Courtney B. Vance: That’s a question that I said in the show, “What difference have I made?” Yeah, I’ve represented hundreds of people in 30 years? But have I done anything as a precursor to what happens in the show? I’ve made peace with that, we had a scene and I made peace with it.

We’re eating something and my son is there on the couch, chilling. And I’ve made peace with it and this happens out of the blue with Moses. Everyone knows Moses is untouchable. He’s the one person in the community that we’ve all said we’re gonna make sure gets out and represents us out there. So when this happens, everything is off the table. My family is off the table.

Peter Moffat: The answer to your question about how is the show different from other things, I think most other shows in this subject area, have said, “This is what is happening. Pay attention.” And we’re saying “Why does it happen?”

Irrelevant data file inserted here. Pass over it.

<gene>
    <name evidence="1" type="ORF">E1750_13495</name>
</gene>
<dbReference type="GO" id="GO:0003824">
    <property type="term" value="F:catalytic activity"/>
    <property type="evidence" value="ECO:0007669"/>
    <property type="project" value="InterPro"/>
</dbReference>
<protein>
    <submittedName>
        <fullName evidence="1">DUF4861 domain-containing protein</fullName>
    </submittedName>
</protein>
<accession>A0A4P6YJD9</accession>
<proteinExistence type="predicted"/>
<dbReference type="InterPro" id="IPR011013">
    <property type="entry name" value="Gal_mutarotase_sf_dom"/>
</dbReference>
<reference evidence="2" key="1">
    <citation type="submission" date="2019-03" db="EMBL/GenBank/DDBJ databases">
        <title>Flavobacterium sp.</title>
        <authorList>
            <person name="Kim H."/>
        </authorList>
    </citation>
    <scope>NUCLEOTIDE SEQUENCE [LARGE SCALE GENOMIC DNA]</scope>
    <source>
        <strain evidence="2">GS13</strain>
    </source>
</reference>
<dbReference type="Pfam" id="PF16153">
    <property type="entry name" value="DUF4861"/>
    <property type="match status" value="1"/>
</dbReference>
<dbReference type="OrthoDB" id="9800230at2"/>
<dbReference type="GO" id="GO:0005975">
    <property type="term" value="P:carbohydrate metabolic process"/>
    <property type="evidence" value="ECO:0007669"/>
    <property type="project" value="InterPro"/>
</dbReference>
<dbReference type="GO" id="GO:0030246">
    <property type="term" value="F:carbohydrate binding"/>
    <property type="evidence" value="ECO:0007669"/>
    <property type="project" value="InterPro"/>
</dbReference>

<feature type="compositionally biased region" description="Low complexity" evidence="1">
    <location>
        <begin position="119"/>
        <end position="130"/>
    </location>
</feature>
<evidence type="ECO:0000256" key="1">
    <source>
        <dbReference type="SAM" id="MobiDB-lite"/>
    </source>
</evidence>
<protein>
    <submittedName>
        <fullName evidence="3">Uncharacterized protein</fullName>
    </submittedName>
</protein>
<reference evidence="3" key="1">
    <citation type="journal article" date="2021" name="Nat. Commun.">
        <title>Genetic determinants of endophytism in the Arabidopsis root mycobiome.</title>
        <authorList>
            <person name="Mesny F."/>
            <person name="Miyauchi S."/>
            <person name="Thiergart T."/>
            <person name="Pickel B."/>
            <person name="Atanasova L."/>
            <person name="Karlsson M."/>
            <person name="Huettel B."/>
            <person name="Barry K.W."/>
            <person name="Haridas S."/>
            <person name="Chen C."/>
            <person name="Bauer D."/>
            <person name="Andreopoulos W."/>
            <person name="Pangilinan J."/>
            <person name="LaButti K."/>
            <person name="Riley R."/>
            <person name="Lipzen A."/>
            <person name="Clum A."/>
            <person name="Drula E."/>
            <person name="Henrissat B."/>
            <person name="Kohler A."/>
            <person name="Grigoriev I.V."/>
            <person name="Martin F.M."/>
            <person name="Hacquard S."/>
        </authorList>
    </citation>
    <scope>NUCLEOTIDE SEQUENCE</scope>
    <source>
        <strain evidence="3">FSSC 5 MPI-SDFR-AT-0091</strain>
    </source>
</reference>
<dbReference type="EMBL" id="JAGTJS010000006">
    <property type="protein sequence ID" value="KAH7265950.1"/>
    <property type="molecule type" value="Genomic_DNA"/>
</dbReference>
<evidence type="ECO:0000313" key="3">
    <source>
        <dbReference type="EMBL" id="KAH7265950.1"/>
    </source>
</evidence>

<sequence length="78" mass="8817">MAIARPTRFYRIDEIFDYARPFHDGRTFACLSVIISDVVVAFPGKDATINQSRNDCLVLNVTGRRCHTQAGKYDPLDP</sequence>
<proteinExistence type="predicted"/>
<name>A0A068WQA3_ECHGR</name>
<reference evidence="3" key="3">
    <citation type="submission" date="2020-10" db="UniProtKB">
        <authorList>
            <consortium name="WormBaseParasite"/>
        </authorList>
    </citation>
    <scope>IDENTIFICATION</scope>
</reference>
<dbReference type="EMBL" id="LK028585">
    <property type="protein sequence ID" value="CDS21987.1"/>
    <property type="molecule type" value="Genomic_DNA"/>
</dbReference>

M&C: Courtney, given the intense intensity of the show – How did you unpack as an actor at the end of the day? And what are the challenges you face getting into character?

Courtney B. Vance: I come right out. I go, “What’s next? What am I doing? I’m gonna go for the background. I gotta go get my groceries.” I got to decompress. I go right back in with the next day’s work. Or I’m prepping scenes. At the tail end of the second season, I was prepping eight scenes at a time. So, over the weekend I’m prepping for the next week’s stuff.

It’s a whole process that in order to get everything that when I go to the set in three days, I’m not scram, I’m reviewing which gives me a fighting chance to be able to do the work of that day. Most of the time it really worked out well. It’s the same with Peter, I’m sure he sets himself up so that when all of us are coming at him with notes, he’s able to process all that and go, “okay,” meanwhile, he’s thinking three or five episodes a season ahead. It’s very organized, chaotic…

Peter Moffat: And fun.

Check out our interview with 61st Street’s Tosin Cole and Alana Mayo.

61st Street debuts Sunday, April 10 on AMC+ and ALLBLK.